What you need to know from Tony Hsieh’s Playboy interview

We here at Digiday read Playboy for the articles. Take, for example, this recent interview with Zappos CEO Tony Hsieh. Turns out the multimillionaire is a poker-playing Harvard grad with a bent urban planning and rave culture.

It’s an engaging read, but  at about 8,000 words a bit long — and perhaps you work for a company that might frown upon your perusing Playboy in the office. Here, then, are some decidedly safe-for-work Hsieh highlights on Zappos culture, gambling and Jeff Bezos, whose Amazon owns Zappos:

It’s fun to work at Zappos
“You get used to it. When there’s an employee parade coming through the office or someone from finance brings a horse up to the 10th floor for Chinese New Year, it’s just another day at Zappos. You learn to adapt. It’s all about framing, really. When you need to party, you party. When you need to produce, you produce.”

And, yes, there’s a nap room 
“We’ve had quite a few Zappos marriages, but again, we trust our employees. Our nap rooms are for resting.”

Why the Zappos “PEC,” or personal emotional connection, matters
“What matters is that our people go the extra mile. I’ll call Zappos sometimes if I need an answer for something. If I’m with a bunch of friends at a bar and there’s a question we can’t answer, we’ll call Zappos and ask. I shouldn’t tell people that, but it’s true. If you’re looking for a great pizza place near you or want to know how many seats are in the theater you happen to be walking past, maybe give Zappos a call. You’ll be amazed when the person answering actually makes an effort. Our reps don’t have quotas. They don’t have scripts. They never up-sell.”

On “holacracy”
“Most companies are organized from high to low, where a boss commands people and so on, whereas a holacracy operates more like an urban environment and less like a bureaucratic institution. Everyone is together, and yet they don’t order each other around. In a pure holacracy, you do away with all job titles, managers and levels… When companies get bigger, productivity and innovation per employee generally go down. From the Zappos perspective, we’re trying to avoid that fate. So the model we’re using isn’t a corporate one. Rather, it’s the city. Every time the size of a city doubles, innovation and productivity increase by 15 percent.”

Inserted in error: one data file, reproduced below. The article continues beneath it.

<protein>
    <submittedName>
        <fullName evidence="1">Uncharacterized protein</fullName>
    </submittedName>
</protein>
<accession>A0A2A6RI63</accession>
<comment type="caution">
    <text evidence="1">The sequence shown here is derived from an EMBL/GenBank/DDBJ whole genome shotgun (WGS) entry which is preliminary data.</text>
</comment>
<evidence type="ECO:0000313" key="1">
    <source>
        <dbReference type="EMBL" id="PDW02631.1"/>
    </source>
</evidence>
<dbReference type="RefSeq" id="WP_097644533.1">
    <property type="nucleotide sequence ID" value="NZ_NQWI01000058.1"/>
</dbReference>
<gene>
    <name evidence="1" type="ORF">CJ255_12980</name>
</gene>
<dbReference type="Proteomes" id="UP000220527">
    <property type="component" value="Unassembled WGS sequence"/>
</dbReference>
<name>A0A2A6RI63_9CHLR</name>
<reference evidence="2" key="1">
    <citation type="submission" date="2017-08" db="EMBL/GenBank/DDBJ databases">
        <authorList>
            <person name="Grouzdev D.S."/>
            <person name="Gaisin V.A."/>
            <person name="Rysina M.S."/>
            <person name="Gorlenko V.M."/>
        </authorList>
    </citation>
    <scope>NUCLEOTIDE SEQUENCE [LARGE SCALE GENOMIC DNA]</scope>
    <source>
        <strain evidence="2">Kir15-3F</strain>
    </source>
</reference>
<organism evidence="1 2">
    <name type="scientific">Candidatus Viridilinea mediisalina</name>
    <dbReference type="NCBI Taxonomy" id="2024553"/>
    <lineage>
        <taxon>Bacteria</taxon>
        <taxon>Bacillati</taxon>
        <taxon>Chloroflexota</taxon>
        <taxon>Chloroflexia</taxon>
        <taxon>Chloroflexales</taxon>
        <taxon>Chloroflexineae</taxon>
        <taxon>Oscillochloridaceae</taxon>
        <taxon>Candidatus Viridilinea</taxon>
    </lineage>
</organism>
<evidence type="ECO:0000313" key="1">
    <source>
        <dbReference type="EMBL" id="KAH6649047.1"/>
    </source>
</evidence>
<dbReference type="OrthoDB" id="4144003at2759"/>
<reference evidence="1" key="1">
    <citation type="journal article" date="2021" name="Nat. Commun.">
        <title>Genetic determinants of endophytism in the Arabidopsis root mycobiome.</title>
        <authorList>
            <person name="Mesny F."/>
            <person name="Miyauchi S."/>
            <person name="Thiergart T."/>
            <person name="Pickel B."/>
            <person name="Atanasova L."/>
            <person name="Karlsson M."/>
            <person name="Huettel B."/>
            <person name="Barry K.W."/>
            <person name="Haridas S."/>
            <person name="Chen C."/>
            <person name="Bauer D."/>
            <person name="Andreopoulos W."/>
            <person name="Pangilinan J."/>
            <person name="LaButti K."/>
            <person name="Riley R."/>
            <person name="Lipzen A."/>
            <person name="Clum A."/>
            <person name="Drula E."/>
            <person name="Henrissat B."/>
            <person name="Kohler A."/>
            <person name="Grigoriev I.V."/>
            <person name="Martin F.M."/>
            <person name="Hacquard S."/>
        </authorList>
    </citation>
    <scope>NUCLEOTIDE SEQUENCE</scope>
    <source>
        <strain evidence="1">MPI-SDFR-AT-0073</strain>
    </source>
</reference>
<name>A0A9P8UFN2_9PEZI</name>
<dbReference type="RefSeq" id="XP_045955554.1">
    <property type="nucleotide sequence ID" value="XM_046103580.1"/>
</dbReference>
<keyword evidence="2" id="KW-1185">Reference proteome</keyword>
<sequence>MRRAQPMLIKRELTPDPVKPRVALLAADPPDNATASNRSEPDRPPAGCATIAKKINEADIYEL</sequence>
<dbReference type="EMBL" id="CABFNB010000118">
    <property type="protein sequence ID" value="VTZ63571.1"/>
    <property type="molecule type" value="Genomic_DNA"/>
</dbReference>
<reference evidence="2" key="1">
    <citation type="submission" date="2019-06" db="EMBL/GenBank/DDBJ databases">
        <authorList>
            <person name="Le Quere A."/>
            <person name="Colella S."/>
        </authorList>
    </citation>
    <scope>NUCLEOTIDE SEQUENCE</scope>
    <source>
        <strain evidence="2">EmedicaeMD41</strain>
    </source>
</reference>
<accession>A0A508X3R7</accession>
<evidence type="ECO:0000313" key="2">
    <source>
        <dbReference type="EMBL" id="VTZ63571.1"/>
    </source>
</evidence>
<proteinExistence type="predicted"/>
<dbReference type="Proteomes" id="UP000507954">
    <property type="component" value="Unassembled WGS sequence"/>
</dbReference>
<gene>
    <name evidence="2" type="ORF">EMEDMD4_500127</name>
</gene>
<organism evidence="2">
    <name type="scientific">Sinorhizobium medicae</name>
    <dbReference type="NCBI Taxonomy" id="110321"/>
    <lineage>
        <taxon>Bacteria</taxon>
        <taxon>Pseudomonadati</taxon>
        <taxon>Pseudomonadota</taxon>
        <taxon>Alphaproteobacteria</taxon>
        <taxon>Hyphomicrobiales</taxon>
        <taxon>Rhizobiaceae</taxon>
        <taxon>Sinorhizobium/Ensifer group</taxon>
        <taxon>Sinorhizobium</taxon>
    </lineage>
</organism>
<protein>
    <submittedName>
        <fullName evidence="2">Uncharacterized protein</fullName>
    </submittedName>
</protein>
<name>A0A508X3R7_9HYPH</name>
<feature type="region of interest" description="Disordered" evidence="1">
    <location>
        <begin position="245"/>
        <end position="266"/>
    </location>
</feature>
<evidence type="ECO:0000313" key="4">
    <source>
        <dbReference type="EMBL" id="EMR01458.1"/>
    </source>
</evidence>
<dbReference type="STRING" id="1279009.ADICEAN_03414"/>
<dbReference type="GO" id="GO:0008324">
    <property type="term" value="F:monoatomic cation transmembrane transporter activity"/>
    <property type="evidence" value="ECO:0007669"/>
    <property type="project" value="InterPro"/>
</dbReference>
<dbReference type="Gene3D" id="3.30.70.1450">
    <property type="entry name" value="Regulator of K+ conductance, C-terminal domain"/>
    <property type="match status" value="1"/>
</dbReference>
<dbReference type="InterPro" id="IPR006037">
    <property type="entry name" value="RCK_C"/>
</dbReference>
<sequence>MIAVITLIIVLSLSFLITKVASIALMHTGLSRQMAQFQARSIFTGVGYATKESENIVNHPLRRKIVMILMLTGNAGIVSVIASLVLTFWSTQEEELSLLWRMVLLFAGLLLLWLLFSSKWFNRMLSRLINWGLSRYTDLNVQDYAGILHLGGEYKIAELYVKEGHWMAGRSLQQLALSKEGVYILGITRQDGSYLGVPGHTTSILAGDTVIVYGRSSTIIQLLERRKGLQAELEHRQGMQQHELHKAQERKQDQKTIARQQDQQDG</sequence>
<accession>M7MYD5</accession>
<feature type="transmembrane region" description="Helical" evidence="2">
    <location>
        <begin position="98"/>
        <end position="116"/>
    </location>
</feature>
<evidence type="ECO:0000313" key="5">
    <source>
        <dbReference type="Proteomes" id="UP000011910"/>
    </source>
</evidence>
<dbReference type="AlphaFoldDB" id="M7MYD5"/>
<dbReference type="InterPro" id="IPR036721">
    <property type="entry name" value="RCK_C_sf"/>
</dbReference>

Jeff Bezos is pretty hands off
“I don’t know him that well. I probably see him randomly, I would guess, once a year for less than five minutes. But I will say Amazon’s success has been amazing and the marriage has worked well for us.”

On Hsieh’s big personal investment in developing downtown Las Vegas
“People hear the $350 million number and think it’s a phenomenal risk. But Downtown Project is about 300 different projects going on simultaneously. Roughly $50 million goes to small businesses to help build a sense of neighborhood and community; $50 million goes to tech start-ups; $50 million goes into arts, education, music and health care, and then $200 million goes to real estate.”

Hsieh once played in the World Series of Poker
“Poker is very similar to business. Don’t play if you don’t understand it. If you’re not winning at your table, you have to think about switching to another table. If there are too many competitors, even if you’re good, success is going to be harder. Don’t cheat. Be patient. Be humble. Be nice. Be prepared for the worst. And the guy who wins the most hands isn’t the guy who makes the most money in the end. Also, have fun. You don’t want to be up all night worrying.”

On hiring
“We’ve said no to a lot of smart, talented people we knew could make an immediate impact on our top or bottom line. If they didn’t get the job, it could have been because they weren’t nice to the Zappos shuttle-bus driver on the way from the airport. And you have to like living in Vegas.

Be sure to read the full interview over at Playboy.


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